Here's the thing, you are a narcissist that is very condescending with your "philosophical" understanding. I know I am condescending right now, but only because I vehemently believe that "irrationality" has been spread amongst the Indo-European culture that is resulting in so many unnecessary deaths. I am saying that's it's completely damaging the ability to unify this world into what it should be. We need to unify the Human species together, not just any one nation, race, sex, age, or even belief. Having a philosophy based on the objective nature of Mathematics is THE ONLY WAY to achieve that world peace. I will keep using my right to free speech to say anyone is wrong to not care or want peace in this world for Humanity.


I requested that you cease using ad hominem attacks, which you have rejected, showing a complete insolence for debate and quite frankly, a narrow single-mindedness.

In regards to you ad hominem...
It it is not MY philosophy, it is just 'philosophy', approbated by a large number of philosophers. I am not making up my own definitions of words: I am using their definition. If anything, my philosophy conforms to their philosophy and not vice-versa. I can only assume that you conflate something which 'does not make rational sense' with 'something that you do not understand'.

'MATH today has essentially debunked it'... you are assuming a singular and reductive account of mathematics, based on your access and investment in certain theories posited. There are multiple accounts and positions within every field, especially amongst those who deal with abstract concepts like infinity, therefore I insist that you demonstrate these proofs instead of just asserting them true. By demonstration, I don't mean give your conclusions, I mean justify and explain how you got to them.

'You spread your irrationality like the plague and it is destroying this country. I know that you follow me and tell people lies about me.'
Are you okay Sidex? Paranoia? Drugs?

I didn't use the word 'chap'. I am not 'boozeandbabble'; take my current name, based on Plato's/Socrates' mantra, why therefore would I have another account with a much cruder name? I only have one account on and this is it. I can't prove this (for obvious reasons) but that is the fact-of-the-matter. Your last two paragraphs are so idiotic and irrelevant that they don't dignify a response. Outside this topic of debate, I really don't care about your opinions. That maths is going to cause world-peace...sure. I respond to you only insofar as your are another human being with ideas even if I disagree with them and have logical and evidential reasons for doing so.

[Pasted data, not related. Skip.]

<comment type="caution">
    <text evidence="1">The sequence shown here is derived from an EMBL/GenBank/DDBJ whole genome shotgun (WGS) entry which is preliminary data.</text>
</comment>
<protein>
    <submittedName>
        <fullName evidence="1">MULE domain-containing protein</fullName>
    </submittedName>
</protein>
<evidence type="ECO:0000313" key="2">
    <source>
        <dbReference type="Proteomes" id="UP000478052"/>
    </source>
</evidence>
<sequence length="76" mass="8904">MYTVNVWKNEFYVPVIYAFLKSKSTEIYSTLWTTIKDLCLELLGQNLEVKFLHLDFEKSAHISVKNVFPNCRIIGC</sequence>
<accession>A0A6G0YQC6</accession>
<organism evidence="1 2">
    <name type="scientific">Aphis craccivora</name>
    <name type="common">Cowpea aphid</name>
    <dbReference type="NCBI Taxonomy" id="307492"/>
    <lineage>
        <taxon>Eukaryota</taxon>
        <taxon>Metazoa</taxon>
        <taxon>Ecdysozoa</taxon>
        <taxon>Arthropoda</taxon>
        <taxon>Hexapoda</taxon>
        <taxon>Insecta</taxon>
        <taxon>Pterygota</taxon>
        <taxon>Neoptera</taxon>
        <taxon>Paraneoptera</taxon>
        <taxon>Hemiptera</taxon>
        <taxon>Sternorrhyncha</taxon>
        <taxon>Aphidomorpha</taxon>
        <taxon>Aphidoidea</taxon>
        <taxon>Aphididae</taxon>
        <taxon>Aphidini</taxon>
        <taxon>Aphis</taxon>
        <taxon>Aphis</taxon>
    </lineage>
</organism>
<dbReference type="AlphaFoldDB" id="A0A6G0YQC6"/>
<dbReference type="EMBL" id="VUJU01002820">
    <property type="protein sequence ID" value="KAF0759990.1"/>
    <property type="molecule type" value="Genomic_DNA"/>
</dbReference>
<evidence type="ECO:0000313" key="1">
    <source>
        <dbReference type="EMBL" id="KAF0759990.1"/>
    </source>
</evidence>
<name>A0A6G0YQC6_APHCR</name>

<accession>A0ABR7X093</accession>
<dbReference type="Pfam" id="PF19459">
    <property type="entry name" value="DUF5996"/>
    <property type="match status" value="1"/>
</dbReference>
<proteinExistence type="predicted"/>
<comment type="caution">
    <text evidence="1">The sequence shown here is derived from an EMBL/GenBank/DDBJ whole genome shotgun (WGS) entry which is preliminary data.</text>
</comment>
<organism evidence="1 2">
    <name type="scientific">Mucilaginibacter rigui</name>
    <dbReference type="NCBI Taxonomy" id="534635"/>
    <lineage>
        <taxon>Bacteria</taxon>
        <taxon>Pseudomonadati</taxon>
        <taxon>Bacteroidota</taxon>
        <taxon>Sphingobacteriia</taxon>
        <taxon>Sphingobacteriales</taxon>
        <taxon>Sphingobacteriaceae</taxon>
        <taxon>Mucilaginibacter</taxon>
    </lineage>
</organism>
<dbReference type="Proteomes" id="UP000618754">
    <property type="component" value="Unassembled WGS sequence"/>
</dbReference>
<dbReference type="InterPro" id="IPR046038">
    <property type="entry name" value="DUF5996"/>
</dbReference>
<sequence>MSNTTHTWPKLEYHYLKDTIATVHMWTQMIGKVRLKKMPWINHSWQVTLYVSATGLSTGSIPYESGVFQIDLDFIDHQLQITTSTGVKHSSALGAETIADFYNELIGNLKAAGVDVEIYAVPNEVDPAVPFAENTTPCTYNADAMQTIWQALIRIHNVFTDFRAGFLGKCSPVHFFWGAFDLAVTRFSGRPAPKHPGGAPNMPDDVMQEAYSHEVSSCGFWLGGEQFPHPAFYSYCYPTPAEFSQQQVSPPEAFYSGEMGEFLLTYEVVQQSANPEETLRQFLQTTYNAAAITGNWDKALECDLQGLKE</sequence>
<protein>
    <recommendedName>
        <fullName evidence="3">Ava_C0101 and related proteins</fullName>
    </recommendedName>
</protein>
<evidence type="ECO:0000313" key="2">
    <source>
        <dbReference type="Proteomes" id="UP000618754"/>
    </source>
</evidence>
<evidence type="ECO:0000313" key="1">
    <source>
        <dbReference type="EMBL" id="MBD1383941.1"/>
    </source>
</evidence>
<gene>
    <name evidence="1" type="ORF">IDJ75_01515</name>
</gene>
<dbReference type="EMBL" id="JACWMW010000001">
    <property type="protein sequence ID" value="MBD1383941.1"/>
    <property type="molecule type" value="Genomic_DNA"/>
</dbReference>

You missed my point entirely here. Looking at a mug, do you see the entire mug or do you see just one side of the mug? If you see only one side of the mug, you do not see it in its totality; you see the mug from a limited perspective. Having already perceived the other sides of it, from your brain you infer that the rest of the mug is there in your immediate encounter with it. On the other side, there might be a crack in it; yet if you had only ever seen the smooth side of it, you would assume the entire mug whole. Your perspective is subjective; in seeing the world, you don't see the infinity of objects, you see a very finite and very limited part of them.

Your second paragraph of infinity has no theoretic substance to it. It's just an attack on me. This doesn't show my argument as weak, only reasserts your past position showing your failure to engage in two-way debate. I rephrased your two definitions into philosophical terms: infinity of Being is countable whilst absolute infinity is not. My argument has been based on the fact that we don't have access to an uncountable infinity and that countable infinity requires a subject to count it.

There is no exact 0.5 in the world
Again, you have failed to differentiate in my writing the distinctions between internal and external semantics. My position was that in the world, formatively, there is no 0.5. It's always less well-rounded that this (for example, 0.5000000001). Yet, the mind groups all 0.5's together in a way that doesn't exist externally. It creates a generalised pattern in itself. Again your points here are basically just saying 'you're wrong' and have literally no theoretic of rational substance to them.

I do not embrace objectivity
I do not embrace an objective philosophy; I already answered this in the last round. To quote myself, 'I am not arguing an objective philosophy. Refer to where I have done this please. I'm arguing perspectivism, subjectivity...' Your reverberation of this point is just conducive to the fact that you aren't reading nor engaging with my arguments yet are nevertheless claiming them false.

I embrace it subjectively; I make my own lexicon, idiolect and so forth.
Well there's nothing stopping you Can a 'tree' a 'cow', but again this is not my point. My point is that society's construct their own evolutive language systems which they all share and which the subject accesses by their own perspective and uses differently. I am not denying the necessity of deductive reasoning; I'm arguing it accessed by subjects and made by subjects. The word 'tree' by common syntax and semantics is shared subjectivity (we all invest in a tree referring to a tree). Yet, simultaneously, my inner idea of a tree differs from your idea of a tree though they may hold many consistencies. I might imagine an oak while you a sycamore. The word evokes a different subjective response. This is just another variation of my 'red' example.